“Little tweaks here and there to the rule that they’re trying to imply, I think it would work,” Beagle said.

By rule, for a faceoff in the defensive zone, the defensive forward must put his stick down first. Technically the offensive player is then supposed to put his stick down before the faceoff, but in practice linesmen frequently will drop the puck once the defensive forward's stick is down. This gives the offensive player an advantage as he is more easily able to get his stick under for the win.

“Say in the D-zone my stick has to come down first and an offensive guy has to bring his stick down first and they pause for a second and then drop the puck,” Beagle said, “It's more even than me putting my stick down first, an offensive guy flying into the dot and snapping it back on me. It might make it more even.”

So there may be a method to the NHL’s madness even if all we saw on Monday was the madness. Both the players and referees will have to adjust throughout the preseason in order to ensure a much cleaner look at the faceoff dot in the regular season.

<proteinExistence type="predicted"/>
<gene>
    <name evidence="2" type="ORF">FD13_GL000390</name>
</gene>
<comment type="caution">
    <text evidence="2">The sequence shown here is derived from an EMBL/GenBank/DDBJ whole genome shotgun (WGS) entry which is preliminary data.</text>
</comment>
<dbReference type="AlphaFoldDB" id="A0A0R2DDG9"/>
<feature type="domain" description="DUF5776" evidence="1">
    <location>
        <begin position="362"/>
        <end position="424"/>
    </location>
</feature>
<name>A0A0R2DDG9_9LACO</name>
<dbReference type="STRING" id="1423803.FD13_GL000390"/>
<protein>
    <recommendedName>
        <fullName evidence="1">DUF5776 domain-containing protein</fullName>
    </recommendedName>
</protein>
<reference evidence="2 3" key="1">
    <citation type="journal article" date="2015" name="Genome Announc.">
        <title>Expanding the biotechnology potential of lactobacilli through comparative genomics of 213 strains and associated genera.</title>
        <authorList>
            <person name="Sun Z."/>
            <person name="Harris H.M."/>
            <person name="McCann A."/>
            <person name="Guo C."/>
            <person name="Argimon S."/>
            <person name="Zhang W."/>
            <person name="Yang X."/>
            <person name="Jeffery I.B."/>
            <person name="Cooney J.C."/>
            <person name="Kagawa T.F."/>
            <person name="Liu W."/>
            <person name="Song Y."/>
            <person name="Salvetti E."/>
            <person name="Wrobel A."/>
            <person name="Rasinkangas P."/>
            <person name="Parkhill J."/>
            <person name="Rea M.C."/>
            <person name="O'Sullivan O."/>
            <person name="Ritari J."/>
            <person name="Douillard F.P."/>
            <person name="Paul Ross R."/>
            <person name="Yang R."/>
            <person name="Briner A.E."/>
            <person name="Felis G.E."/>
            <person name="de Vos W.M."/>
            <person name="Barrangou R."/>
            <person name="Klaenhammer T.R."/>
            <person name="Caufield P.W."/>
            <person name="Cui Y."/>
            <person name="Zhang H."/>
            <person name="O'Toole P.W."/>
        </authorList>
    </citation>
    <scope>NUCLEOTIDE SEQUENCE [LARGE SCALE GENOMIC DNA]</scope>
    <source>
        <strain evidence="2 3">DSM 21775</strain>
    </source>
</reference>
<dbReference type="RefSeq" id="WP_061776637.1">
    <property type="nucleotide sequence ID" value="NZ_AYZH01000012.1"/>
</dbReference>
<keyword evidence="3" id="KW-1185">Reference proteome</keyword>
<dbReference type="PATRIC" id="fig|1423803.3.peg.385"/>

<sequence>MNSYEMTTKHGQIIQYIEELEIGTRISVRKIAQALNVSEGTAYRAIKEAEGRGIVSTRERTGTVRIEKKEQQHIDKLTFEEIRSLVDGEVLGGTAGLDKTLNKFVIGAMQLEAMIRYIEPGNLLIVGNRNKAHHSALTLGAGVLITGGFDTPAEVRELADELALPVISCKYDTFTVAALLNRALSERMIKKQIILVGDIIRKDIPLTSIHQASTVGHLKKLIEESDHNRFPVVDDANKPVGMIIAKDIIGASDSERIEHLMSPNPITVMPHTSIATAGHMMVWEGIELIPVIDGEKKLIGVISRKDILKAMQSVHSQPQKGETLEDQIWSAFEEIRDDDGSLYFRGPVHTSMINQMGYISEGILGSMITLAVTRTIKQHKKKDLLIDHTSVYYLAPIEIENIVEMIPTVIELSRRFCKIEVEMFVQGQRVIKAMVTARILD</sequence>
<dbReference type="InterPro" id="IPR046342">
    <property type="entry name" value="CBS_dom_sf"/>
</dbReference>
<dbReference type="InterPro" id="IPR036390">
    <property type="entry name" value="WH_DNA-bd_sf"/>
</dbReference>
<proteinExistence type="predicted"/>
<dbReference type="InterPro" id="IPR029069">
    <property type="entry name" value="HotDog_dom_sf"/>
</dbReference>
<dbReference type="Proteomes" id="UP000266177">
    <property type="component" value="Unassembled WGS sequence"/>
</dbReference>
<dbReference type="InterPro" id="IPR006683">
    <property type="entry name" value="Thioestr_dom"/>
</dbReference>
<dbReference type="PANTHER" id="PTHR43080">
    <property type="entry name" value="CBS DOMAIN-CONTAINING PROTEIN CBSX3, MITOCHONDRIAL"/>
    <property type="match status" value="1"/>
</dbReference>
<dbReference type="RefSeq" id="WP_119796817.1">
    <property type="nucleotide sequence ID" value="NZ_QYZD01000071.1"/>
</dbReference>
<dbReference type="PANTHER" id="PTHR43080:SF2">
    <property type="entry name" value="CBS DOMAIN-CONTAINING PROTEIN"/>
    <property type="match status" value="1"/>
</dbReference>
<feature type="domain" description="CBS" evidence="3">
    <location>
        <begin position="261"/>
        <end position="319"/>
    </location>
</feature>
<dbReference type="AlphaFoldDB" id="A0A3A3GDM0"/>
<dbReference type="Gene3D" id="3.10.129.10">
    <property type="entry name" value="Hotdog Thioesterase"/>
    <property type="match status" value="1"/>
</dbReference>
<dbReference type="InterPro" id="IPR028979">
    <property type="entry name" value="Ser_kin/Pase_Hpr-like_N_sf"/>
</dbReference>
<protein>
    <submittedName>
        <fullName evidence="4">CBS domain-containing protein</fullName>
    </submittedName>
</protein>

“It's going to be something that you have to work on quite a bit,” Beagle said. “It'll take a lot adjustment for everyone."

MORE CAPITALS: LET'S TRY THIS: OVECHKIN AND KUZNETSOV TO START THE SEASON ON THE SAME LINE

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Capitals one win away from facing the Penguins ... again

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Capitals one win away from facing the Penguins ... again

The Washington Capitals are one win away from advancing to the second round of the 2018 NHL Stanley Cup Playoffs

If they do beat the Blue Jackets in Game 6 or Game 7, a familiar foe awaits them.

The Pittsburgh Penguins ended their series against the Philadelphia Flyers on Sunday with a 8-5 win in Game 6. They will play the winner of the Capitals-Columbus Blue Jackets series.

Because of course they will.

The Penguins have beaten the Capitals in the second round in each of the past two seasons. The series went six games in 2016 and seven in 2017.

Washington’s biggest rival has been a thorn in the side of the Caps throughout the team’s history. Washington and Pittsburgh have met in the postseason 10 times. Only once have the Caps come out victorious, in 1994.